I’m happy to share our experience from our first session in two parts.   Continue reading

A New Spin on Peer Feedback Forms

feedback

Greetings from sunny Uganda! I’m on assignment this week in Kampala, where it’s Day 2 of a 3-day train-the-trainer program.

There will be a lot of practice facilitation and peer feedback today. Days like this can grow long and monotonous, with presentation after presentation, and the peer feedback process can grow stale and feel drawn-out after the first 5 or 6 presentations.

Recently, a colleague suggested I alter our peer feedback form. For this suggestion, I think he’s a genius.   Continue reading

Cool Study Tool: A Brief Review of Quizlet

I was working with a team last week to push forward a sales training program that I was helping them develop. At one point, a sales team member asked: Have you ever used Quizlet?

No, I hadn’t.

She pulled out her phone and showed me how she quickly created a series of flashcards to help her study terminology she’d need in order to sound intelligent and informed during her sales calls.

quizlet-3

The flashcards were basic – nothing flashy – but they could be used by someone sitting in front of a computer (via the desktop version) or someone who was on the road (via the free app). I was intrigued.   Continue reading

One Way to Keep an Audience Engaged when Presenting Data

Eye Popping 2

I find data and numbers and charts and graphs interesting. To an extent. But I can’t sit through 30 minutes of data being presented in a dry format. I heard similar comments from a number of co-workers after walking out of our monthly staff meetings.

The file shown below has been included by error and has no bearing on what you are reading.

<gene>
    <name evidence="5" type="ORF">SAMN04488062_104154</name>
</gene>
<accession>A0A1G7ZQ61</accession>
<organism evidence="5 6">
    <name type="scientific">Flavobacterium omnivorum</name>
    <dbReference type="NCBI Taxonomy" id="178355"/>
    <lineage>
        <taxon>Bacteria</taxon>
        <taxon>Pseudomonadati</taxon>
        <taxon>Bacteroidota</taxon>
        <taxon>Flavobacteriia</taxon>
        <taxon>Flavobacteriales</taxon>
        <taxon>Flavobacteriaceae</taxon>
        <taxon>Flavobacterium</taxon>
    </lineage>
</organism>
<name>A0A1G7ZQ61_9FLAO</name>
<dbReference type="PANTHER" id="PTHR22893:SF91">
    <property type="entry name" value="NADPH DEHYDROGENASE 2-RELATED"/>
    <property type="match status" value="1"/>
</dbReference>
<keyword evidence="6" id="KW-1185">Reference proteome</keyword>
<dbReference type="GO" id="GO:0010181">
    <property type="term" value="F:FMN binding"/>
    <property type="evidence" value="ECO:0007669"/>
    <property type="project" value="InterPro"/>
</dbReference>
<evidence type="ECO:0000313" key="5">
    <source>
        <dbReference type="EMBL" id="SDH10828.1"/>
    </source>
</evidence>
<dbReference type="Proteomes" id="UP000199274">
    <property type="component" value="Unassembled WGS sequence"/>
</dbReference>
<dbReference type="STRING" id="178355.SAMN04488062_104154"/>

One person suggested projecting slides so that we could see the data being discussed. We tried that, but the slides were often crammed too full with information and were hard to follow.

Yesterday, I reached deep down into my bag of tricks to see if we could come up with a way to keep people engaged with the statistical review during our monthly all-staff meetings. It seemed to work.  Continue reading

Case Study: Covering 18 Topics in 45 Minutes

The Challenge: SightLife, the eye bank for which I work, is dedicated to eliminating corneal blindness within our lifetime. In order to do this in India, there will need to be 100,000 corneas available for transplant every year (last year there were approximately 25,000 corneas available for transplant). It’s a big goal, and in theory, the eye banks of India are aligned with this goal.

But what does rapidly growing in order to help support 100,000 transplants actually mean? What will it take to actually get there? What policies, procedures and practices need to be in place? There’s a lot that will need to happen in order to move this from a big idea to a concrete reality.

Each year, we hold a meeting with eye banks in India to discuss these challenges. There are so many areas to focus on that we normally only pick one or two. The problem with this is that some eye banks aren’t ready for the topics we pick, some eye banks are in the midst of dealing with the topics we pick, and some eye banks have already found some solutions and ways to address the areas we focus on.

The other challenge is that this meeting is only one day long, and there are many other items we need to accomplish in addition to educational and professional development sessions.

This year we were left grappling with a question: how could we address everyone’s learning needs, bring all of the issues and challenges we’ll face in order to reach 100,000 transplants per year (we identified up to 18 key challenges, although there are probably more) and do all of this within a 45 minute block of time?

The Solution: Taking inspiration from The Game of Life, Monopoly and a few other family board games, our L&D team set out to create a game Continue reading